LRDG Vehicles and Equipment - Patrol Structure and Camouflage

Overview / Patrol Cars / Heavy Section/Royal Artillery / Weapons and Equipment / Patrol Structure and Camouflage Schemes

On this page: Patrol Structure / Vehicle Names / Camouflage Patterns

Patrol Structure

Upon inception of LRDG in August 1940 (the unit was actually called LRP (Long Range Patrol) at that time), the unit consisted of a HQ staff, Heavy Section (which was called "Marmon Herrington Party" until being renamed in December) and three patrols:
In December, 1940, W Patrol was disbanded due to most of its members being relocated to Greece, and LRP was reorganised and subsequently renamed LRDG. In the process of reorganisation, a new Patrol was added in December and two more in January for the final makeup of five patrols: Summer 1941 saw the addition of a temporary H Patrol to take up the remainders of the heavily battle-scarred Y and G patrols, which both were subsequently reformed. At the same time, a number of sections (Signals, Air, Survey, Light Repair and the short-lived Royal Artillery) were attached to HQ.

LRDG's Patrols were subsequently reorganized into two half patrols (Autumn 1941), the various sections attached to HQ were restructured several times (most notably, Light Repair was promoted to a squadron in 1941, Air and Survey Sections were merged into one section in 1942). Late in 1942, LRDG had another short-lived subsection called the "No.1 Demolition Squadron"; this squadron soon left LRDG and followed their own path under the name "Popski's Private Army".

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Vehicle Names

All LRDG patrols had a tradition of giving each of their trucks an individual name; these names were so well established that trucks were regularly referred to by their names not only in everyday conversation and LRDG members' memoirs, but also in official paperwork where official identification numbers should be expected. As a result, it is difficult to establish a connection between vehicle license numbers and names where no photographic evidence exists.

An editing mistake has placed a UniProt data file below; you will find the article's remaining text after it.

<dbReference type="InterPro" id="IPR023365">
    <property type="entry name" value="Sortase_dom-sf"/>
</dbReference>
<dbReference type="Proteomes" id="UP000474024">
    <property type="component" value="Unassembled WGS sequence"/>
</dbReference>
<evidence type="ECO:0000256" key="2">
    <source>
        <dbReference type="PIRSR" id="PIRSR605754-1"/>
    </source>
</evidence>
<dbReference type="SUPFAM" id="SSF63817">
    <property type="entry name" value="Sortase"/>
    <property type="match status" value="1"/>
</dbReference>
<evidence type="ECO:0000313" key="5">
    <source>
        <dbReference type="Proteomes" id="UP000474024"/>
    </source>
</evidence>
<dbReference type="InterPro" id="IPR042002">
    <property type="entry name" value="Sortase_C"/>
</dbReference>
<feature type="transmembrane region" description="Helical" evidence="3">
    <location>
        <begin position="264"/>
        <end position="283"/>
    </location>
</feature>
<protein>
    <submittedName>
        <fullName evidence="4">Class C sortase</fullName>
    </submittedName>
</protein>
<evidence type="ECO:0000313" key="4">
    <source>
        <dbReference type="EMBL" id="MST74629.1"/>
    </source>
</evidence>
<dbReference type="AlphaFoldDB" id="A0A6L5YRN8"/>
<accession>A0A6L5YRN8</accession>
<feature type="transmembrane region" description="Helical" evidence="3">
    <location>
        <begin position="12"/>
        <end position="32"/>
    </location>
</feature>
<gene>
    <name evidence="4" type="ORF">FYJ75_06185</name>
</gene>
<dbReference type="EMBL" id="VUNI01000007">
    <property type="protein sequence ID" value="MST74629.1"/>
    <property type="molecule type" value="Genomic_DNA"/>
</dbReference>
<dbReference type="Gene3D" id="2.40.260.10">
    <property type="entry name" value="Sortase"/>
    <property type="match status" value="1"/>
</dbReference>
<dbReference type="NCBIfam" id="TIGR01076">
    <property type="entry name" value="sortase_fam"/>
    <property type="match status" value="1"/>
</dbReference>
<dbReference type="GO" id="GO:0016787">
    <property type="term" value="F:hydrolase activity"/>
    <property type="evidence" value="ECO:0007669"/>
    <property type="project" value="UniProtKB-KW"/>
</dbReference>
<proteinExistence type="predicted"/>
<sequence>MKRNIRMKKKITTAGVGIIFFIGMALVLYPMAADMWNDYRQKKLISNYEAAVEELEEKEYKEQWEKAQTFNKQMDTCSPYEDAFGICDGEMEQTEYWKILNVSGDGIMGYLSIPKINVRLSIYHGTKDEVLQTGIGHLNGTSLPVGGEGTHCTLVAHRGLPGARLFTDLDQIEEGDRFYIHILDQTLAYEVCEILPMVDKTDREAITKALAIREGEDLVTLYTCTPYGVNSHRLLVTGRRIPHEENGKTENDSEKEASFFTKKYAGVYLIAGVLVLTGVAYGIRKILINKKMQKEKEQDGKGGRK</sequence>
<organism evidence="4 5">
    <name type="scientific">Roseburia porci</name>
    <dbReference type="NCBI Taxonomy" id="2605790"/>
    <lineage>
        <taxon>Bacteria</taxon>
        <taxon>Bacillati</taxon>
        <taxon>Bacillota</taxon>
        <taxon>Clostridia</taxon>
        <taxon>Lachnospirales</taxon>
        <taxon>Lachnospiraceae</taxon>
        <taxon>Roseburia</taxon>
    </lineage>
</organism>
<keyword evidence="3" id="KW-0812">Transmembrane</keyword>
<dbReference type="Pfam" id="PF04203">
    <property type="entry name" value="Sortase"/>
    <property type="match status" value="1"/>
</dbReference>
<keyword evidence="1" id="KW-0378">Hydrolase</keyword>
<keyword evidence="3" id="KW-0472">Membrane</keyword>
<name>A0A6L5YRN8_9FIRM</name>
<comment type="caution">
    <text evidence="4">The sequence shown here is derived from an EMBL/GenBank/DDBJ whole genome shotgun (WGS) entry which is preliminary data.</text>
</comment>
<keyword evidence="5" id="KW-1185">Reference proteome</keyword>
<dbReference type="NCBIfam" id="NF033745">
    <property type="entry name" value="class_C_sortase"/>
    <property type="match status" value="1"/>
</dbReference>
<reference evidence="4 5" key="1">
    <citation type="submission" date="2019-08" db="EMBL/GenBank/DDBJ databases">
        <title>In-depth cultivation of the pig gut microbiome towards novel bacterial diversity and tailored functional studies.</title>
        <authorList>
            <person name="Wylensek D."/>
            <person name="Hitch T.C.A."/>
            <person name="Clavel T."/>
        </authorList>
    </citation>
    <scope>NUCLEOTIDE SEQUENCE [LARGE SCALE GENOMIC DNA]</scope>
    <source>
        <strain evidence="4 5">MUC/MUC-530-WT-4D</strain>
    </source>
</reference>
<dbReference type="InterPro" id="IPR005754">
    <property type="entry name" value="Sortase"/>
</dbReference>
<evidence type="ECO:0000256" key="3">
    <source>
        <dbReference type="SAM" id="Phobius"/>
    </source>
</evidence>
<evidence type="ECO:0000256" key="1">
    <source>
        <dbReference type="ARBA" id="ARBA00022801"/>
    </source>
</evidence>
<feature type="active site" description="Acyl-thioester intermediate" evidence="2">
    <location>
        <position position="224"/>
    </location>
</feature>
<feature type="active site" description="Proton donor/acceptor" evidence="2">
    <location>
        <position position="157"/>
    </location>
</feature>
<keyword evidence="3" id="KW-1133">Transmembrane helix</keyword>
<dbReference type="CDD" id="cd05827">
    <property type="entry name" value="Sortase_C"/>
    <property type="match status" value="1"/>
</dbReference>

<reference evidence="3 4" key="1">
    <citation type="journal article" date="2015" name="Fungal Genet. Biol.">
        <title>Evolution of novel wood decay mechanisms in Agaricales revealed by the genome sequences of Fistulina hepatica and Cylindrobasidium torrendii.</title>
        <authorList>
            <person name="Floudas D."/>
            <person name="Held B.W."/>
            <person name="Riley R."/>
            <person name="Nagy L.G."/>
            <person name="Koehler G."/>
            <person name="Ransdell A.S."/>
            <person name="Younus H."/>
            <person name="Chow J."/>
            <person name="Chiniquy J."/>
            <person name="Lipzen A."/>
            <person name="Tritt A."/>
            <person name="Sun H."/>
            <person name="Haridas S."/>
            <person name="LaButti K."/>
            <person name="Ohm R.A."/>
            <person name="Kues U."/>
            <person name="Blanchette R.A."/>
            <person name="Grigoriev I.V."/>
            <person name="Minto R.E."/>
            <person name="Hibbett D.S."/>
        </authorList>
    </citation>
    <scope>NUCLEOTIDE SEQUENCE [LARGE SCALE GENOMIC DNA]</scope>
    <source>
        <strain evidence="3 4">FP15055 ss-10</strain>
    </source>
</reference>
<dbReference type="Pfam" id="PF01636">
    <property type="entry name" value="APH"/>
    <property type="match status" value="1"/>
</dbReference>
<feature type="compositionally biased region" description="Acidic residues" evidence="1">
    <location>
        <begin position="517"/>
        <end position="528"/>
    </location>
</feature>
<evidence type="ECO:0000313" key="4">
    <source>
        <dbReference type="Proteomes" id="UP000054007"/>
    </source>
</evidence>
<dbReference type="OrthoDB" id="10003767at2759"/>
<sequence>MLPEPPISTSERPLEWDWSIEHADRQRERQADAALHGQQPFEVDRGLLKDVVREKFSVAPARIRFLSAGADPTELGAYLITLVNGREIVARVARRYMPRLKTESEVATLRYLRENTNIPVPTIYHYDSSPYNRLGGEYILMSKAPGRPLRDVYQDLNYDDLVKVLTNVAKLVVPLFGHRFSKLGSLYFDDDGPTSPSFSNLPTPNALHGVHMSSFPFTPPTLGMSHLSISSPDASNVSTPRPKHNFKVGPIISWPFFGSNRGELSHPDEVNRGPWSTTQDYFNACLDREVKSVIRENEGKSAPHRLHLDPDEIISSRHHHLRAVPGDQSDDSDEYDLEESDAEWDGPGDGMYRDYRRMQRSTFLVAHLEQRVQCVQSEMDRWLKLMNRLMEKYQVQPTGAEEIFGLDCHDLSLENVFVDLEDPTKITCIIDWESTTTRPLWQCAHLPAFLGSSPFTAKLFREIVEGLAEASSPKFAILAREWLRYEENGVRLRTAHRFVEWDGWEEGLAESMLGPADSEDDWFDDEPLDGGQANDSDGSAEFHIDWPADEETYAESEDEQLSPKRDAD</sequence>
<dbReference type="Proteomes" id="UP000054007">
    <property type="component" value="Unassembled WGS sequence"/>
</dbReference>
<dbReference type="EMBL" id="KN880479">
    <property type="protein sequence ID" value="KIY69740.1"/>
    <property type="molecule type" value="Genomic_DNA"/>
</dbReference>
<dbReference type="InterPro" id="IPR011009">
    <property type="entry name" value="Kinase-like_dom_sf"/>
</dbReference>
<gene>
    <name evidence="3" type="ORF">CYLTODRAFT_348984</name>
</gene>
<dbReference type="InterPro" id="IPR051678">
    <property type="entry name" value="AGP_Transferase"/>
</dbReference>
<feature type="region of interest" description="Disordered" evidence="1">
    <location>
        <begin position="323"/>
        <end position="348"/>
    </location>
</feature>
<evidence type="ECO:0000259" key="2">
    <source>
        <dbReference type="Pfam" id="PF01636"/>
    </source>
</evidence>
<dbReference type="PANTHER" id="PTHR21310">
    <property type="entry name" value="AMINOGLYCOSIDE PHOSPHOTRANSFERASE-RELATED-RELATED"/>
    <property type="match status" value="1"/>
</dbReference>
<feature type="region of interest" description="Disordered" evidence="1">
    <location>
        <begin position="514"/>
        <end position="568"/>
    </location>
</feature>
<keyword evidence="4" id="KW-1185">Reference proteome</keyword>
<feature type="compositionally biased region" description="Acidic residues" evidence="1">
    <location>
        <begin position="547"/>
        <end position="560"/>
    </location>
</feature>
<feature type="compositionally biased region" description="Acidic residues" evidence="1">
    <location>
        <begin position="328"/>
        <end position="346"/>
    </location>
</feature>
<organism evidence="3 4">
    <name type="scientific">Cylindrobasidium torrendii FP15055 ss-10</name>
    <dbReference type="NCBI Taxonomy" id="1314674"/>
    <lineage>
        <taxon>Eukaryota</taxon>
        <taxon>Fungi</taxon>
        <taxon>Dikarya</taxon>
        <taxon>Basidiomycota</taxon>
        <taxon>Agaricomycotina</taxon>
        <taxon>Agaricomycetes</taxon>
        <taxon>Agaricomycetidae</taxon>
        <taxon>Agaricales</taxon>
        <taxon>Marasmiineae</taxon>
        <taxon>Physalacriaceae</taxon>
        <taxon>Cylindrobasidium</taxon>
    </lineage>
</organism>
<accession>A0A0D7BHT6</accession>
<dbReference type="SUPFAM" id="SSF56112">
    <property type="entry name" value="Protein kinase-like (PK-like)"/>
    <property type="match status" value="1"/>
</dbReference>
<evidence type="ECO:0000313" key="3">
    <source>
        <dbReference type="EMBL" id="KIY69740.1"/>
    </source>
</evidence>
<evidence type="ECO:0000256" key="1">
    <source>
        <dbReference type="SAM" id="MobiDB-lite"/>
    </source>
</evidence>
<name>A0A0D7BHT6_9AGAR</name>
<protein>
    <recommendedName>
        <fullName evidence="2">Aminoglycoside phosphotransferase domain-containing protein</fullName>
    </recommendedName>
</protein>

The three New Zealand Patrols used to give all their vehicles Maori names that started with the respective patrol's identification letter. Some examples are: If a vehicle was lost, the name was sometimes reused; in such cases a number was added for clear identification (Te Rangi II, Te Anau II)

Y Patrol seems to have preferred more classical names; the vehicles of Y2 patrol were given names from the "Three Musketeers" (Aramis, D'artagnan etc.). Other vehicles of Y Patrol carried more British names like "Cock O'The North".

The trucks of Heavy Section followed the scheme of using only names that started with 'H'; known names include "Hermes", "Hippo", "Hector" and "Hercules".

At the moment, I do not have any information on the naming conventions of G and S Patrol; any input appreciated.

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Camouflage Patterns
Note: Much of the information in this section is somewhat conjectural, hard evidence on exact colors used seems to be impossible to find. If anyone has had more luck than me with finding exact color references, please let me know.

With some minor exceptions (listed below), all vehicles used by LRDG were specially ordered for the Group; it seems there were no stray imports from other parts of the army into LRDG's regular vehicle pool. It can be safely assumed that all these vehicles received a standard factory paint job in light sand (best guess seems to be Light Stone 61, thanks to Hanno Spoelstra for that information); this paint job usually included areas such as the chassis and the inside of the engine compartment. Exceptions to this rule of thumb are: Once vehicles were employed by LRDG, there was no official policy for camouflage schemes. Patrol commanders were allowed to paint their trucks in whatever color scheme they saw fit with whatever paint was available at the moment (some repaints apparently were carried out by local paint shops, so obviously some of these paint jobs did not even use official Army colors). Additionally, colors quickly faded in the intense sunlight of the African desert; as a result, it is safe to assume that a great deal of variation in actual vehicle colors existed. Some of the more common camouflage schemes included:
These images give an approximation of how the various camouflage schemes mentioned above might look like on a 1533 Chevy:

A very interesting quote on color schemes (and especially on the flashy scheme used by G Patrol) can be found in Timpson's book "In Rommel's Backyard":

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